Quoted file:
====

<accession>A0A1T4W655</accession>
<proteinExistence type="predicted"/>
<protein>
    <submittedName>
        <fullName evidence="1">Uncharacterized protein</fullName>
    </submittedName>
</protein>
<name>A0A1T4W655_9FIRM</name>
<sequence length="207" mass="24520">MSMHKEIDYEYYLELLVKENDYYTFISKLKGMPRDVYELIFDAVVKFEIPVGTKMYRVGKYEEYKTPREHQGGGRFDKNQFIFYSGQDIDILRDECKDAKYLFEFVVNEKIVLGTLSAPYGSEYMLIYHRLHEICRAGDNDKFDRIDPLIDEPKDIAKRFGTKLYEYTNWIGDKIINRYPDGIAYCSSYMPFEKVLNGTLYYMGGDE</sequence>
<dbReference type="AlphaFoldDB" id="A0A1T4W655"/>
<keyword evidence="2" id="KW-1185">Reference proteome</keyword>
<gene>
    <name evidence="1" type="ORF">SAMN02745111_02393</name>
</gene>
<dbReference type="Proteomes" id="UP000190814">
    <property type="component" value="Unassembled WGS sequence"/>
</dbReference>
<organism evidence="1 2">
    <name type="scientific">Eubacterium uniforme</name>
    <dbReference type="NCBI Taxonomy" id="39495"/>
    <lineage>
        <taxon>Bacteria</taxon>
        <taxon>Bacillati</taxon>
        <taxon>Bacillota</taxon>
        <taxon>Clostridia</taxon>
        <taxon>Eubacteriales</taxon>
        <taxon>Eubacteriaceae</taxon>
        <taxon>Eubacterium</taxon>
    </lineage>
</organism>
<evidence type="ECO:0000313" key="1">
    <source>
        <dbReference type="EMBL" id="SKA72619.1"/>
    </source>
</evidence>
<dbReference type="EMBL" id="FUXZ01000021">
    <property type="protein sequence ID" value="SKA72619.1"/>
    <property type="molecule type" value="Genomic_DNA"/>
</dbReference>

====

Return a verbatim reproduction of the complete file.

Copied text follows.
<accession>A0A1T4W655</accession>
<proteinExistence type="predicted"/>
<protein>
    <submittedName>
        <fullName evidence="1">Uncharacterized protein</fullName>
    </submittedName>
</protein>
<name>A0A1T4W655_9FIRM</name>
<sequence length="207" mass="24520">MSMHKEIDYEYYLELLVKENDYYTFISKLKGMPRDVYELIFDAVVKFEIPVGTKMYRVGKYEEYKTPREHQGGGRFDKNQFIFYSGQDIDILRDECKDAKYLFEFVVNEKIVLGTLSAPYGSEYMLIYHRLHEICRAGDNDKFDRIDPLIDEPKDIAKRFGTKLYEYTNWIGDKIINRYPDGIAYCSSYMPFEKVLNGTLYYMGGDE</sequence>
<dbReference type="AlphaFoldDB" id="A0A1T4W655"/>
<keyword evidence="2" id="KW-1185">Reference proteome</keyword>
<gene>
    <name evidence="1" type="ORF">SAMN02745111_02393</name>
</gene>
<dbReference type="Proteomes" id="UP000190814">
    <property type="component" value="Unassembled WGS sequence"/>
</dbReference>
<organism evidence="1 2">
    <name type="scientific">Eubacterium uniforme</name>
    <dbReference type="NCBI Taxonomy" id="39495"/>
    <lineage>
        <taxon>Bacteria</taxon>
        <taxon>Bacillati</taxon>
        <taxon>Bacillota</taxon>
        <taxon>Clostridia</taxon>
        <taxon>Eubacteriales</taxon>
        <taxon>Eubacteriaceae</taxon>
        <taxon>Eubacterium</taxon>
    </lineage>
</organism>
<evidence type="ECO:0000313" key="1">
    <source>
        <dbReference type="EMBL" id="SKA72619.1"/>
    </source>
</evidence>
<dbReference type="EMBL" id="FUXZ01000021">
    <property type="protein sequence ID" value="SKA72619.1"/>
    <property type="molecule type" value="Genomic_DNA"/>
</dbReference>